As the ball went toward the right field corner, Cardinals right fielder Dexter Fowler saw Cubs right fielder Jason Heyward running to the wall and, with the whole thing playing out right in front of him as he ran to first, had one thought go through his mind.
“If you catch this, I'm going to cry,” Fowler said.
He didn't. Heyward leaped, but the ball just cleared his glove, hitting the top of the wall and bouncing in to the stands for a two-run homer, the second extra-inning two-run home run for the Cardinals in two days (plus an hour) as they pulled off a memorable 14-inning 4-3 win over the Cubs before the few thousand fans who were still in the ballpark as it approached 1 a.m.
“He jumped and I thought he caught it,” Fowler said, “so I stopped, and then I saw it bounce, and I was like, oh my gosh. Words can't even explain it.”
It was certainly an amazing finish to a marathon game that seemed destined to keep on going. The day before, Kolten Wong hit a two-run homer in the 10th off the same pitcher, Luke Farrell, and on Sunday/Monday, it was time for Fowler, whose locker is right next to Wong's.
The home run came on a 2-2 pitch. Fowler had been behind in the count 1-2 and then fouled off two pitches, looking for the one he wanted.
“I've still just got to try to get a pitch to hit,” Fowler said. “That's been my game, it's my game plan my whole career and I don't like to come out of that. If it's not something I can hit, you have to keep fouling it off. Like I kept trying to foul off balls, foul off balls, trying to get something I can hit.”
When he finally did, on the seventh pitch of the at-bat, he hit the first walk-off home run of his big-league career, now in it's 11th season. (He came close the day before, hitting a fly ball to the track in right with two out in the ninth and the score tied.)
This season has not gone smoothly for Fowler. He came into the game hitting .160, which may have colored his thoughts about the home run. A catch at the wall would have fit in perfectly.
“Especially the way my season's going,” he said. “I felt like I've hit balls, squared up balls, and they've all been caught. I didn't think that would be any different, but fortunately it was right out of his grasp.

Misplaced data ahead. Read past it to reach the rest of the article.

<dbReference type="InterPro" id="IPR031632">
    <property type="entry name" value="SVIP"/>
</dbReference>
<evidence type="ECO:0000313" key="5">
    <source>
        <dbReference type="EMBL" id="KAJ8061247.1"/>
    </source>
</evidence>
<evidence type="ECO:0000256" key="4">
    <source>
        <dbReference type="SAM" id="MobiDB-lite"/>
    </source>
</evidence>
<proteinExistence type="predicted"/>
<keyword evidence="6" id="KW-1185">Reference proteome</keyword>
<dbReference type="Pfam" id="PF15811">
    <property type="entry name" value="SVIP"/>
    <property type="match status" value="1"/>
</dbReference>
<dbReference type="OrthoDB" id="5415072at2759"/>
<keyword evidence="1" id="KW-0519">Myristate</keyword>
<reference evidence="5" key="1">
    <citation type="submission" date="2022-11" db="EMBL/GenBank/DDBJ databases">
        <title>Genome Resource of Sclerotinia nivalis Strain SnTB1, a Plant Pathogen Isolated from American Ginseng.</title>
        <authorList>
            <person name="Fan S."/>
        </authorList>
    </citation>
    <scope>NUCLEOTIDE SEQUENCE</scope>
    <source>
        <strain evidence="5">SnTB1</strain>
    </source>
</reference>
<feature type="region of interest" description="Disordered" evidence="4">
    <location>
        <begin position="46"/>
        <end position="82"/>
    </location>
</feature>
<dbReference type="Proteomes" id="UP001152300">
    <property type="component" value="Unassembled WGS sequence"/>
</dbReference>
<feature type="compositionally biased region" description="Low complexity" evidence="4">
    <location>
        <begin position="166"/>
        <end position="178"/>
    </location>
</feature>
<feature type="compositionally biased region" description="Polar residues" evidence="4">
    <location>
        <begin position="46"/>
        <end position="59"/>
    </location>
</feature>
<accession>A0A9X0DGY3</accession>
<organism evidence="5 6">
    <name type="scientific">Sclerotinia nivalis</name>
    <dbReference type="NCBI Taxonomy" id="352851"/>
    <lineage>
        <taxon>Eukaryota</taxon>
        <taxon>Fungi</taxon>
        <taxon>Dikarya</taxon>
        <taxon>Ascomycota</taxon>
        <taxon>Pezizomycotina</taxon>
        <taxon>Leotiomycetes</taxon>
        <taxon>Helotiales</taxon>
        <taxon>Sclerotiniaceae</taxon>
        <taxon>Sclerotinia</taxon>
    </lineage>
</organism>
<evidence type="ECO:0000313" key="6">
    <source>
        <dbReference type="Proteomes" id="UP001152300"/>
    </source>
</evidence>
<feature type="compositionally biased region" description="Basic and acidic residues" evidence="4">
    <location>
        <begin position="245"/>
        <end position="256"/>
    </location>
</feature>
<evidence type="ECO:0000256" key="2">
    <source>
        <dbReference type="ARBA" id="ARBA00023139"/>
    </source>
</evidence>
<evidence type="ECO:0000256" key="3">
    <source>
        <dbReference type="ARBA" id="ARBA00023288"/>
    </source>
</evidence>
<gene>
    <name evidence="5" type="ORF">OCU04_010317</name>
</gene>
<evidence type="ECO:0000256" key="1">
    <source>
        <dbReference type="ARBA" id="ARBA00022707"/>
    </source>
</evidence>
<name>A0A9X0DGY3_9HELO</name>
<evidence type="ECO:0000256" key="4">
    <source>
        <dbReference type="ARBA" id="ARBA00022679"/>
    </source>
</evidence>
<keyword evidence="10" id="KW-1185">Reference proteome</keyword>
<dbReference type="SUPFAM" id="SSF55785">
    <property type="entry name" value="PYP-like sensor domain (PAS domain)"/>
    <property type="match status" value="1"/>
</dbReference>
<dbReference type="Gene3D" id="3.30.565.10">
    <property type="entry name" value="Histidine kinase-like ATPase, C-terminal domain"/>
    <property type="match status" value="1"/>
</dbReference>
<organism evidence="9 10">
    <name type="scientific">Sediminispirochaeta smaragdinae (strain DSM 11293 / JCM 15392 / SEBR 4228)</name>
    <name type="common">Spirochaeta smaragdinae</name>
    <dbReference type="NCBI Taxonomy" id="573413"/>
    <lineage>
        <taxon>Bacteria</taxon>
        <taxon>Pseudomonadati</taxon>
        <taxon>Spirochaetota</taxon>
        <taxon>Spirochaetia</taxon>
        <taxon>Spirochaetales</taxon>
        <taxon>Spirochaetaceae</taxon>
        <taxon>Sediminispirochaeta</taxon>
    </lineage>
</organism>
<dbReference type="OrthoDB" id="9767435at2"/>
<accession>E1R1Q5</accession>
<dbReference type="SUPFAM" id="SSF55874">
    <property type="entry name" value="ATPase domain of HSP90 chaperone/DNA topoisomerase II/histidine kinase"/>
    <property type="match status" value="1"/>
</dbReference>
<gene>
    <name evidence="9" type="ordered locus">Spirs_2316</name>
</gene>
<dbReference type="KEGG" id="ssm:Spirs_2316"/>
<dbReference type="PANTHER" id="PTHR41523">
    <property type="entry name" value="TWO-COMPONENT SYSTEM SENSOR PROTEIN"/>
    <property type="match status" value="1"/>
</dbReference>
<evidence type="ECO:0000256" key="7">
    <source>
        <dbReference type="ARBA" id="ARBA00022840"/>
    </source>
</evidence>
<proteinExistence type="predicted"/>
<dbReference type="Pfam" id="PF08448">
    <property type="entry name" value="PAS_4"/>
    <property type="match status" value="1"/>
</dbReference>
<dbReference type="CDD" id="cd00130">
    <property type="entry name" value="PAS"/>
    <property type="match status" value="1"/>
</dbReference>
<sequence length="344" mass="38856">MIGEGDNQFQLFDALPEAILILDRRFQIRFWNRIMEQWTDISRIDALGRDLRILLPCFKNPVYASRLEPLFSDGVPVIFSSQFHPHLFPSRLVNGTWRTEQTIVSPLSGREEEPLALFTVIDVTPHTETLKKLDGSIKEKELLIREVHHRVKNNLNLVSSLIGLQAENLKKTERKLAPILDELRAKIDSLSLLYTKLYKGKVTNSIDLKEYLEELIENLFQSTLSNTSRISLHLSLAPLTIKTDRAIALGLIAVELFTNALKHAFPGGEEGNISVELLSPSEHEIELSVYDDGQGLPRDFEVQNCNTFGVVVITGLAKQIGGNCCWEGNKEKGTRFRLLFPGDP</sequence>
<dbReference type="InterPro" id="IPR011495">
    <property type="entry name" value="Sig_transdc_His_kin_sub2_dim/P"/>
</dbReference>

“I was shocked he didn't catch it. That's the way my season's been going. I almost expect every ball hit hard to be caught.”
Farrell had retired the first two batters he faced in the 14th, striking out Francisco Pena and Miles Mikolas, pressed into service as a pinch hitter for Mike Mayers. Then Harrison Bader hit a sharp grounder to short that he beat out for a hit, bringing Fowler to the plate.
Long after the game, Bader sat in the chair in front of his locker room stall, still wearing his mud-covered uniform.
“Those are the types of wins you build a winning streak off of,” he said. “The more important part of that win is the length of the game and sticking it out, on both ends from the pitching and the offense. Fourteen innings, we almost played two full baseball games in one night. It just goes to show you, as long as we're playing, there's still outs, we have a chance. It's a special win.”
Not many people were still in Busch Stadium at 12:53 a.m., and Bader may have been the only one who didn't seen Fowler's home run. As the tying run, he took off on contact and kept running.
“When that ball was hit, I thought it was going to be down the right-field line,” he said. “I was just rounding the bases if I was going to score from first. I didn't expect it to go out. But it did. As soon I saw it up, I put my head down: I'm scoring from first.”
When did he know it was home run?
“Home plate. When I saw everyone run out (on the field). I didn't know what had happened.”
To make it even better for Fowler, the home run completed a sweep of the Cubs and came against his former teammates. It had all the qualities needed to make it standout as a milestone.
“It's something special if you do it against them,” he said. “Especially, that's a good win. It's a division win, and they had been dominating me. I thought I had one yesterday, I didn't get it. I had one last year, same thing, didn't get it, I actually got them back this time.”
Photos: Ho-hum. Another walk-off homer as Cards sweep Cubs